The selection panel of the Václav Havel Human Rights Prize, which rewards outstanding civil society action in defence of human rights in Europe and beyond, has today announced the shortlist for the 2023 Award.
Meeting in Prague, the panel – made up of independent figures from the world of human rights and chaired by the President of the Parliamentary Assembly of the Council of Europe (PACE) Tiny Kox – decided to shortlist the following three nominees, in alphabetical order:
Osman Kavala, Türkiye
The nominee is a human rights defender, philanthropist and civil activist in Türkiye who was arrested in October 2017 for his alleged links to the Gezi Park protests. The nominee has supported numerous civil society organisations since the early 1990s. Despite a 2019 judgment by the European Court of Human Rights ruling Mr Kavala’s detention to be in breach of the European Convention on Human Rights and calling for his immediate release, he has been detained since 2017 and was sentenced in April 2022 to life in prison. In July 2022, the Grand Chamber of the Strasbourg Court confirmed that Türkiye has failed to fulfil its obligations under the Convention by not releasing Mr Kavala and held that the impugned measures against him were aimed at silencing him and dissuading other human rights defenders.
Justyna Wydrzynska, Poland
The nominee is a human rights lawyer and women’s rights defender from Poland, also defending the rights of marginalised and vulnerable populations. She is the founder of "Abortion Dream Team", an activist collective that has campaigned against Poland’s restrictive abortion laws since 2006. The collective offers training and counselling on how to obtain abortion care. The nominee has faced prosecution for carrying out her work and was sentenced to community service for assisting a woman to terminate an unwanted pregnancy.
Yevgeniy Zakharov, Ukraine
The nominee is a well-known human rights activist in Ukraine. He has been actively defending human rights for over 50 years in Ukraine and other ex-Soviet republics, where he documented and disseminated information about the repression of prisoners of conscience. He is the founder of the Ukrainian Helsinki Human Rights Union, and the director of the Kharkiv Human Rights Protection Group (KHPG). The nominee assists and promotes justice and reparations for political prisoners and other victims of human rights violations. In 2022, the nominee founded a coalition of NGOs called "Tribunal for Putin", which collects, verifies and stores evidence of war crimes.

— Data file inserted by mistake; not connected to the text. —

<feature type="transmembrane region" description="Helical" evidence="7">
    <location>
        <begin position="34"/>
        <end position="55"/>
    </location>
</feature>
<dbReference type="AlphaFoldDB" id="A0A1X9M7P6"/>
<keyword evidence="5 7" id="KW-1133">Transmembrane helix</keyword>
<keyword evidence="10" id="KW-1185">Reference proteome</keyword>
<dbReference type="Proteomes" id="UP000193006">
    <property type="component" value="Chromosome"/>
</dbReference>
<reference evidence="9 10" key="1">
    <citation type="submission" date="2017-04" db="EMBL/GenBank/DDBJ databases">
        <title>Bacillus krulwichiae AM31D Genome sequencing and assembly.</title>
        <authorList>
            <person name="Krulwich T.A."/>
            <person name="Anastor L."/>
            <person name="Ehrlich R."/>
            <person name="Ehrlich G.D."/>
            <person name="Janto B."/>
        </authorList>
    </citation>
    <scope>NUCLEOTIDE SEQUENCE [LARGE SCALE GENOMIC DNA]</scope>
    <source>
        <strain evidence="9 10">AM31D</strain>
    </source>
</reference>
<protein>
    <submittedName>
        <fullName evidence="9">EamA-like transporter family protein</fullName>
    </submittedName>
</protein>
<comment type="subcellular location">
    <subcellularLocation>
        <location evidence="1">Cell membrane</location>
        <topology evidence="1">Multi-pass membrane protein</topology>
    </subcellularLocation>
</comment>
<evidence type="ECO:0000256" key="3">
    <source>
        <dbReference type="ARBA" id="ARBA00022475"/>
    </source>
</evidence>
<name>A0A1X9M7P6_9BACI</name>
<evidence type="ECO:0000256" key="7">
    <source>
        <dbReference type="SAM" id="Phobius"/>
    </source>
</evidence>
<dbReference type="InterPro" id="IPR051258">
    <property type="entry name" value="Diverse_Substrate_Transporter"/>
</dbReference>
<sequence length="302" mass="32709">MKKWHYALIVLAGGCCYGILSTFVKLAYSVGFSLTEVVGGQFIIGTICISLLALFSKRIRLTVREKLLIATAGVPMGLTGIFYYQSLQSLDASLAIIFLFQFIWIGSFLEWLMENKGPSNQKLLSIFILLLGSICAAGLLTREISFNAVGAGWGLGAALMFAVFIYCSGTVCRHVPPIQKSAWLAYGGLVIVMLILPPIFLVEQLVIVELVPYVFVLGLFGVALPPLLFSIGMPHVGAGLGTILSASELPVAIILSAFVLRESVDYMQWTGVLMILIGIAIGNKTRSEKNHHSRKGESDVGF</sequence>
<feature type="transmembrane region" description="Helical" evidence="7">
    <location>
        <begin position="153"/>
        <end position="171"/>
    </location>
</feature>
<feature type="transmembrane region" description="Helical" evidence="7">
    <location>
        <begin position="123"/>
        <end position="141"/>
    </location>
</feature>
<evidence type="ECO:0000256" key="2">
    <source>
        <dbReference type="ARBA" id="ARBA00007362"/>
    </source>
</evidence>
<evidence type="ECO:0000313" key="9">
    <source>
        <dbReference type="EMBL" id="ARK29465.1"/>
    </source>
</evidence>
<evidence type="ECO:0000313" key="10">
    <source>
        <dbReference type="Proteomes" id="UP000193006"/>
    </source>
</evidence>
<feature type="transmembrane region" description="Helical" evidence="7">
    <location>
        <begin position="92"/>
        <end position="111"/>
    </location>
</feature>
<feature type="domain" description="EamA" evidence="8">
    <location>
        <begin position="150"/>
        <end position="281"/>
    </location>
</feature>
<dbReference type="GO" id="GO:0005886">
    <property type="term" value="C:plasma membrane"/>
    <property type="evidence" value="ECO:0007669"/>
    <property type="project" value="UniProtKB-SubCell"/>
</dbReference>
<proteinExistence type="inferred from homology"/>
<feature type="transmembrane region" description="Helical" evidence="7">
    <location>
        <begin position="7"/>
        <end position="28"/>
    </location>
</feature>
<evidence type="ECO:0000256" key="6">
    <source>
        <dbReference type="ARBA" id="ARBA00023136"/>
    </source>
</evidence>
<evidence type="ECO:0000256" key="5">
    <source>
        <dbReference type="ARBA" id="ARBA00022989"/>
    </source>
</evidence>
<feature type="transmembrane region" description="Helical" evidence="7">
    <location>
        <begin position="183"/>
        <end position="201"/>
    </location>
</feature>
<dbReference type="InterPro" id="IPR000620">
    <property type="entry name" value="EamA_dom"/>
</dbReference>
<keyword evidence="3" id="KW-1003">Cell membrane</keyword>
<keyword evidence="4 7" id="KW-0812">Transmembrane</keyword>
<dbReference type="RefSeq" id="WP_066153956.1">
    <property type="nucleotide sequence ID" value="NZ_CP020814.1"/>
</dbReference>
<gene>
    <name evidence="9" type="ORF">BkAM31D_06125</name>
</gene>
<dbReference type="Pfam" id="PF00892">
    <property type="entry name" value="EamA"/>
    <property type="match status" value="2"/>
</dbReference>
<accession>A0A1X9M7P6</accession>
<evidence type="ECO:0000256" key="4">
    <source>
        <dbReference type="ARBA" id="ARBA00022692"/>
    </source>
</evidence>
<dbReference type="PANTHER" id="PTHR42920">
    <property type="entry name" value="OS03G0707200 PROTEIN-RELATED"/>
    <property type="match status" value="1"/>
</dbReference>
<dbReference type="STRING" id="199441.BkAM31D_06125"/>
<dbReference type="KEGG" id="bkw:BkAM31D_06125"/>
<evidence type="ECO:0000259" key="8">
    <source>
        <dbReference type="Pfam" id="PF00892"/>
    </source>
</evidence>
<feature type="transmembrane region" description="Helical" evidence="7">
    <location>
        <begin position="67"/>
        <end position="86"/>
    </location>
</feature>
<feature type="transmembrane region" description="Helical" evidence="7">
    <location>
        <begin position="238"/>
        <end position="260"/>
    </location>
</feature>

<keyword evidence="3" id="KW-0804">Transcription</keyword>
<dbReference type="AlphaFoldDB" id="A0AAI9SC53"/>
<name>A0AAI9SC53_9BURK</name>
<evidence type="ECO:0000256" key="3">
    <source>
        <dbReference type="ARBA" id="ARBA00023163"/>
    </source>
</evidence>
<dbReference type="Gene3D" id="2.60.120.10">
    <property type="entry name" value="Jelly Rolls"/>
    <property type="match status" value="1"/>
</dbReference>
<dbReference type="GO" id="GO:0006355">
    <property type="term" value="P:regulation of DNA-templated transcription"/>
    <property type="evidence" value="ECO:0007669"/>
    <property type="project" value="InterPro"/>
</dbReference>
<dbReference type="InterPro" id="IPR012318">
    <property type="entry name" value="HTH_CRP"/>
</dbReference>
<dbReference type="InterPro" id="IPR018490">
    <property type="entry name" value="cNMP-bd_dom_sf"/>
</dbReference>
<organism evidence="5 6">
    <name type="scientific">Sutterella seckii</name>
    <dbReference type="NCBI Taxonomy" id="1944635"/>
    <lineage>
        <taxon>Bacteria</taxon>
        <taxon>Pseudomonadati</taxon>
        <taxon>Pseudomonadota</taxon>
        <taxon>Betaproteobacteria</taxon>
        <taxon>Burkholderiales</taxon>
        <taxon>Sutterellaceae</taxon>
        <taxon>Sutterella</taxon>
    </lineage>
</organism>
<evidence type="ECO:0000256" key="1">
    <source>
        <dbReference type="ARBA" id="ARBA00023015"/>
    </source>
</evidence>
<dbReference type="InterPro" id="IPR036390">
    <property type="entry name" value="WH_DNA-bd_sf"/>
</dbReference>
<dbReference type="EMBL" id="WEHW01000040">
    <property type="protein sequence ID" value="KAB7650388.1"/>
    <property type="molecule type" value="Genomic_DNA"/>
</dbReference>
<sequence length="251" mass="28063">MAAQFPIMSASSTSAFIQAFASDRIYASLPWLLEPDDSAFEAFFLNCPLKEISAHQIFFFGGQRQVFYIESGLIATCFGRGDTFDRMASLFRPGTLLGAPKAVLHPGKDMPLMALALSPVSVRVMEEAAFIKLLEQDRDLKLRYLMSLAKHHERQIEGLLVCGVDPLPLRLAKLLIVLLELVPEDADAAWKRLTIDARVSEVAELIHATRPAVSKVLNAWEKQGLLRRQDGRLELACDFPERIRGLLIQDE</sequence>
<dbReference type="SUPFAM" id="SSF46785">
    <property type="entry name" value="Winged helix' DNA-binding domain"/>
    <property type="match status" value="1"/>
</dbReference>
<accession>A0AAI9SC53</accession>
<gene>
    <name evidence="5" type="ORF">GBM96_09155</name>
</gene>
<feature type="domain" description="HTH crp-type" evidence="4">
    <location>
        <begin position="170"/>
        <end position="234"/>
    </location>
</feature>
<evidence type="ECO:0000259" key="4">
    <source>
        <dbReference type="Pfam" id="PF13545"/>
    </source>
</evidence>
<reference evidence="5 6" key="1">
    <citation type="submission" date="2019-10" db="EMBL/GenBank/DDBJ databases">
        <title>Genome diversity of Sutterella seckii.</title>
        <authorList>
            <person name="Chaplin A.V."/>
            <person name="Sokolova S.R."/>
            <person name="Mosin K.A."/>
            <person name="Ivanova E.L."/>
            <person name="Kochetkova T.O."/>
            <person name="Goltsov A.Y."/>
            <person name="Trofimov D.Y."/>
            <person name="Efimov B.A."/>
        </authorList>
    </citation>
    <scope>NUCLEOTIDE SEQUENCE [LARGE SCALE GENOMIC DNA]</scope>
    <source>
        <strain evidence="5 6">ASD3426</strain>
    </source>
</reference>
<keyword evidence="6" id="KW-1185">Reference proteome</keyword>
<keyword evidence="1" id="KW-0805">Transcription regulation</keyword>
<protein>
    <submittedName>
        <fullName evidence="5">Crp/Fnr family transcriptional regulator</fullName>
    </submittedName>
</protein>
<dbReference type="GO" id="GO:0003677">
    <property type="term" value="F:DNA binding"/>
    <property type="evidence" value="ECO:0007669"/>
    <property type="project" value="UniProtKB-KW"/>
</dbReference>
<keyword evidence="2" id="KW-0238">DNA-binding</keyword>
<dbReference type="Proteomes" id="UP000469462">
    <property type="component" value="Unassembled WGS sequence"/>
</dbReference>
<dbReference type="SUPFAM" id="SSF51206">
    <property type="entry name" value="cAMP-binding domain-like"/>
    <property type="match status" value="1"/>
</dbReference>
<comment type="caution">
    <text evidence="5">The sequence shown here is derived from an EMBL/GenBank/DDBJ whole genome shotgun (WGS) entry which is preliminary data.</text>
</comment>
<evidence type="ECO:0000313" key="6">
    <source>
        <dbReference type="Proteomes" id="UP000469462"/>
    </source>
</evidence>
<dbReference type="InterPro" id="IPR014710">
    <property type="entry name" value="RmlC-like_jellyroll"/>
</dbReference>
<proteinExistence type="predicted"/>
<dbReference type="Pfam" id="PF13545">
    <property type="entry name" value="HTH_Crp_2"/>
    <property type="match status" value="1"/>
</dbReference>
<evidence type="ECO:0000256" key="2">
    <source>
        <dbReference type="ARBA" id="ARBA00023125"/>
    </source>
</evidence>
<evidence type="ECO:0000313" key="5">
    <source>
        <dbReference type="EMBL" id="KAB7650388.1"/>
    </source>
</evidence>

Announcing the panel’s choice, the PACE President paid tribute to all defenders of human rights who, sometimes at the cost of their lives, stand firm to protect and promote fundamental freedoms and human rights. “Today, more than ever, it is of paramount importance to celebrate the women and men who, by their courage, determination and strength, show us the path to freedom. Their fight is an example for all of us, and I am happy that the Václav Havel Human Rights Prize has celebrated their action since its creation ten years ago.”
The overall winner of the 2023 Prize is due to be announced at the opening of PACE’s Autumn plenary session in Strasbourg on 9 October. The Václav Havel Human Rights Prize is awarded each year by PACE, in partnership with the Václav Havel Library and the Charta 77 Foundation. It consists of a sum of 60,000 euros, a trophy and a diploma.
Since its creation, the Prize has been awarded in turn to Vladimir Kara-Murza (2022), Maria Kalesnikava (2021), Loujain Alhathloul (2020), jointly to Ilham Tohti and the Youth Initiative for Human Rights (2019), Oyub Titiev (2018), Murat Arslan (2017), Nadia Murad (2016), Ludmilla Alexeeva (2015), Anar Mammadli (2014) and Ales Bialiatski (2013).
PACE: Communication Division, +33 3 88 41 31 93
Václav Havel Library: Karolína Stránská, + 420 222 220 112
Charta 77 Foundation: Gabriela Svagrova, +420 224 214 452